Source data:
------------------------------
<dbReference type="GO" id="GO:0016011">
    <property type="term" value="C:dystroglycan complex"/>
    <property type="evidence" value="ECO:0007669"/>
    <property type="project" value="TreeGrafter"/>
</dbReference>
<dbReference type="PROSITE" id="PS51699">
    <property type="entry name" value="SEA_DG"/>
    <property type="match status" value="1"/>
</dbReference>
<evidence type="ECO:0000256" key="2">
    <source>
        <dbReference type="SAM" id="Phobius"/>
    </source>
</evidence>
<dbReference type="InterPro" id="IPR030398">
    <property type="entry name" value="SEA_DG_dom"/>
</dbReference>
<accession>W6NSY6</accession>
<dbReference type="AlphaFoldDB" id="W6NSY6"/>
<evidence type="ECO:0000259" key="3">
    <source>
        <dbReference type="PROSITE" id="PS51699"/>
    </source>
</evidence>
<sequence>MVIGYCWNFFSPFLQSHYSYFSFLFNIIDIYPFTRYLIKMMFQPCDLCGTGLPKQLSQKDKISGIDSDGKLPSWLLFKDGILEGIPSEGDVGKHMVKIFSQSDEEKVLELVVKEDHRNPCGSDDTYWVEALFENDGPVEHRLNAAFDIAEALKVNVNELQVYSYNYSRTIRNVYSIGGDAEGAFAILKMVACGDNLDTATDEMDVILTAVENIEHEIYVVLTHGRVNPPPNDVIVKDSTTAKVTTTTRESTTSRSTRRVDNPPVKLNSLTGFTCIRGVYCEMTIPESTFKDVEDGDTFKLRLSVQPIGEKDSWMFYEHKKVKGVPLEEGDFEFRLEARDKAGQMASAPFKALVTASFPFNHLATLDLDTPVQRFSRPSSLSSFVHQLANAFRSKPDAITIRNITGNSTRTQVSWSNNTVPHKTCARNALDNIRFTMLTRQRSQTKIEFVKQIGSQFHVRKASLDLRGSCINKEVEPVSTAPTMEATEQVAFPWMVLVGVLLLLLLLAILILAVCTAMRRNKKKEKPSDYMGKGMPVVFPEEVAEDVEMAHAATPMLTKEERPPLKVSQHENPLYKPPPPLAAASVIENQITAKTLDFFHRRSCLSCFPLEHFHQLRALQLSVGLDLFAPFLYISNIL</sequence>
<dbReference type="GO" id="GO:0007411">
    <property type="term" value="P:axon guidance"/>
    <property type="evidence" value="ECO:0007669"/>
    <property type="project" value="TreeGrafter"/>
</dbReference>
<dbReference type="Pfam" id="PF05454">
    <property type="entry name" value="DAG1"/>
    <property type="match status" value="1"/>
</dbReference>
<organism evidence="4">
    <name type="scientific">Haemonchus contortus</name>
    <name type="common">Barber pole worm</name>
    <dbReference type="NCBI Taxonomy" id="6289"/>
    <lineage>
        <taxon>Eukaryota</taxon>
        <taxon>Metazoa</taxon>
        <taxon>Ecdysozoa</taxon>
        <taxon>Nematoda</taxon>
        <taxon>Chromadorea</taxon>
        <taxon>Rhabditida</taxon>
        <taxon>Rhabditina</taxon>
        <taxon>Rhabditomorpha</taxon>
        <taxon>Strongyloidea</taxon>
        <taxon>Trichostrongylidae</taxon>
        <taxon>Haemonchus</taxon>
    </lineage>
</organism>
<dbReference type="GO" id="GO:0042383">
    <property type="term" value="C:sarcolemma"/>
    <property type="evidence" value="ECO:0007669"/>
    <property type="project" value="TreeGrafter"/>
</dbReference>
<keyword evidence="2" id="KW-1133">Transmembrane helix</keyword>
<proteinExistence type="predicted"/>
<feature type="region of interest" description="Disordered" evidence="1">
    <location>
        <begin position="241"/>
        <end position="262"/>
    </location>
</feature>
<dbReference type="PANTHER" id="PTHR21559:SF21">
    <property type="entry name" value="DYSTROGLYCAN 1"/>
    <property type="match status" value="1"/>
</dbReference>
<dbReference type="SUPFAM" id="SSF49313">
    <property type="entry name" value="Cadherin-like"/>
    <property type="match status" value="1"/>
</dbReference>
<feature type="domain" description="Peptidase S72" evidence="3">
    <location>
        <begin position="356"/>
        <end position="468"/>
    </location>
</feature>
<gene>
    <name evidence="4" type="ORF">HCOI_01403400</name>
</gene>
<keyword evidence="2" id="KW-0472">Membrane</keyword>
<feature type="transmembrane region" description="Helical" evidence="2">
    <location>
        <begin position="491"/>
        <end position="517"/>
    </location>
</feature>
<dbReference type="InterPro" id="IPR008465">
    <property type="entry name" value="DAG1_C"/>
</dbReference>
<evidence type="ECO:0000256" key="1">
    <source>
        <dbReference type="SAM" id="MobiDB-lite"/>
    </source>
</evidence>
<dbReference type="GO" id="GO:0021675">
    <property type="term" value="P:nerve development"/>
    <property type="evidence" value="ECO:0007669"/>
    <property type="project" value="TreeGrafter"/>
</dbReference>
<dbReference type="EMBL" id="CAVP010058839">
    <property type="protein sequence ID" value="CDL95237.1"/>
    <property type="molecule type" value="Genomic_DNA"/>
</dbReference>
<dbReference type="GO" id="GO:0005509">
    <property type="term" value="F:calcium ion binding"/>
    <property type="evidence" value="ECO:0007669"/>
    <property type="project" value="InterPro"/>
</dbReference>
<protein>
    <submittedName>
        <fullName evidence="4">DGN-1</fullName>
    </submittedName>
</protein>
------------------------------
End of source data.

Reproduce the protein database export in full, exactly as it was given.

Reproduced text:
<dbReference type="GO" id="GO:0016011">
    <property type="term" value="C:dystroglycan complex"/>
    <property type="evidence" value="ECO:0007669"/>
    <property type="project" value="TreeGrafter"/>
</dbReference>
<dbReference type="PROSITE" id="PS51699">
    <property type="entry name" value="SEA_DG"/>
    <property type="match status" value="1"/>
</dbReference>
<evidence type="ECO:0000256" key="2">
    <source>
        <dbReference type="SAM" id="Phobius"/>
    </source>
</evidence>
<dbReference type="InterPro" id="IPR030398">
    <property type="entry name" value="SEA_DG_dom"/>
</dbReference>
<accession>W6NSY6</accession>
<dbReference type="AlphaFoldDB" id="W6NSY6"/>
<evidence type="ECO:0000259" key="3">
    <source>
        <dbReference type="PROSITE" id="PS51699"/>
    </source>
</evidence>
<sequence>MVIGYCWNFFSPFLQSHYSYFSFLFNIIDIYPFTRYLIKMMFQPCDLCGTGLPKQLSQKDKISGIDSDGKLPSWLLFKDGILEGIPSEGDVGKHMVKIFSQSDEEKVLELVVKEDHRNPCGSDDTYWVEALFENDGPVEHRLNAAFDIAEALKVNVNELQVYSYNYSRTIRNVYSIGGDAEGAFAILKMVACGDNLDTATDEMDVILTAVENIEHEIYVVLTHGRVNPPPNDVIVKDSTTAKVTTTTRESTTSRSTRRVDNPPVKLNSLTGFTCIRGVYCEMTIPESTFKDVEDGDTFKLRLSVQPIGEKDSWMFYEHKKVKGVPLEEGDFEFRLEARDKAGQMASAPFKALVTASFPFNHLATLDLDTPVQRFSRPSSLSSFVHQLANAFRSKPDAITIRNITGNSTRTQVSWSNNTVPHKTCARNALDNIRFTMLTRQRSQTKIEFVKQIGSQFHVRKASLDLRGSCINKEVEPVSTAPTMEATEQVAFPWMVLVGVLLLLLLLAILILAVCTAMRRNKKKEKPSDYMGKGMPVVFPEEVAEDVEMAHAATPMLTKEERPPLKVSQHENPLYKPPPPLAAASVIENQITAKTLDFFHRRSCLSCFPLEHFHQLRALQLSVGLDLFAPFLYISNIL</sequence>
<dbReference type="GO" id="GO:0007411">
    <property type="term" value="P:axon guidance"/>
    <property type="evidence" value="ECO:0007669"/>
    <property type="project" value="TreeGrafter"/>
</dbReference>
<dbReference type="Pfam" id="PF05454">
    <property type="entry name" value="DAG1"/>
    <property type="match status" value="1"/>
</dbReference>
<organism evidence="4">
    <name type="scientific">Haemonchus contortus</name>
    <name type="common">Barber pole worm</name>
    <dbReference type="NCBI Taxonomy" id="6289"/>
    <lineage>
        <taxon>Eukaryota</taxon>
        <taxon>Metazoa</taxon>
        <taxon>Ecdysozoa</taxon>
        <taxon>Nematoda</taxon>
        <taxon>Chromadorea</taxon>
        <taxon>Rhabditida</taxon>
        <taxon>Rhabditina</taxon>
        <taxon>Rhabditomorpha</taxon>
        <taxon>Strongyloidea</taxon>
        <taxon>Trichostrongylidae</taxon>
        <taxon>Haemonchus</taxon>
    </lineage>
</organism>
<dbReference type="GO" id="GO:0042383">
    <property type="term" value="C:sarcolemma"/>
    <property type="evidence" value="ECO:0007669"/>
    <property type="project" value="TreeGrafter"/>
</dbReference>
<keyword evidence="2" id="KW-1133">Transmembrane helix</keyword>
<proteinExistence type="predicted"/>
<feature type="region of interest" description="Disordered" evidence="1">
    <location>
        <begin position="241"/>
        <end position="262"/>
    </location>
</feature>
<dbReference type="PANTHER" id="PTHR21559:SF21">
    <property type="entry name" value="DYSTROGLYCAN 1"/>
    <property type="match status" value="1"/>
</dbReference>
<dbReference type="SUPFAM" id="SSF49313">
    <property type="entry name" value="Cadherin-like"/>
    <property type="match status" value="1"/>
</dbReference>
<feature type="domain" description="Peptidase S72" evidence="3">
    <location>
        <begin position="356"/>
        <end position="468"/>
    </location>
</feature>
<gene>
    <name evidence="4" type="ORF">HCOI_01403400</name>
</gene>
<keyword evidence="2" id="KW-0472">Membrane</keyword>
<feature type="transmembrane region" description="Helical" evidence="2">
    <location>
        <begin position="491"/>
        <end position="517"/>
    </location>
</feature>
<dbReference type="InterPro" id="IPR008465">
    <property type="entry name" value="DAG1_C"/>
</dbReference>
<evidence type="ECO:0000256" key="1">
    <source>
        <dbReference type="SAM" id="MobiDB-lite"/>
    </source>
</evidence>
<dbReference type="GO" id="GO:0021675">
    <property type="term" value="P:nerve development"/>
    <property type="evidence" value="ECO:0007669"/>
    <property type="project" value="TreeGrafter"/>
</dbReference>
<dbReference type="EMBL" id="CAVP010058839">
    <property type="protein sequence ID" value="CDL95237.1"/>
    <property type="molecule type" value="Genomic_DNA"/>
</dbReference>
<dbReference type="GO" id="GO:0005509">
    <property type="term" value="F:calcium ion binding"/>
    <property type="evidence" value="ECO:0007669"/>
    <property type="project" value="InterPro"/>
</dbReference>
<protein>
    <submittedName>
        <fullName evidence="4">DGN-1</fullName>
    </submittedName>
</protein>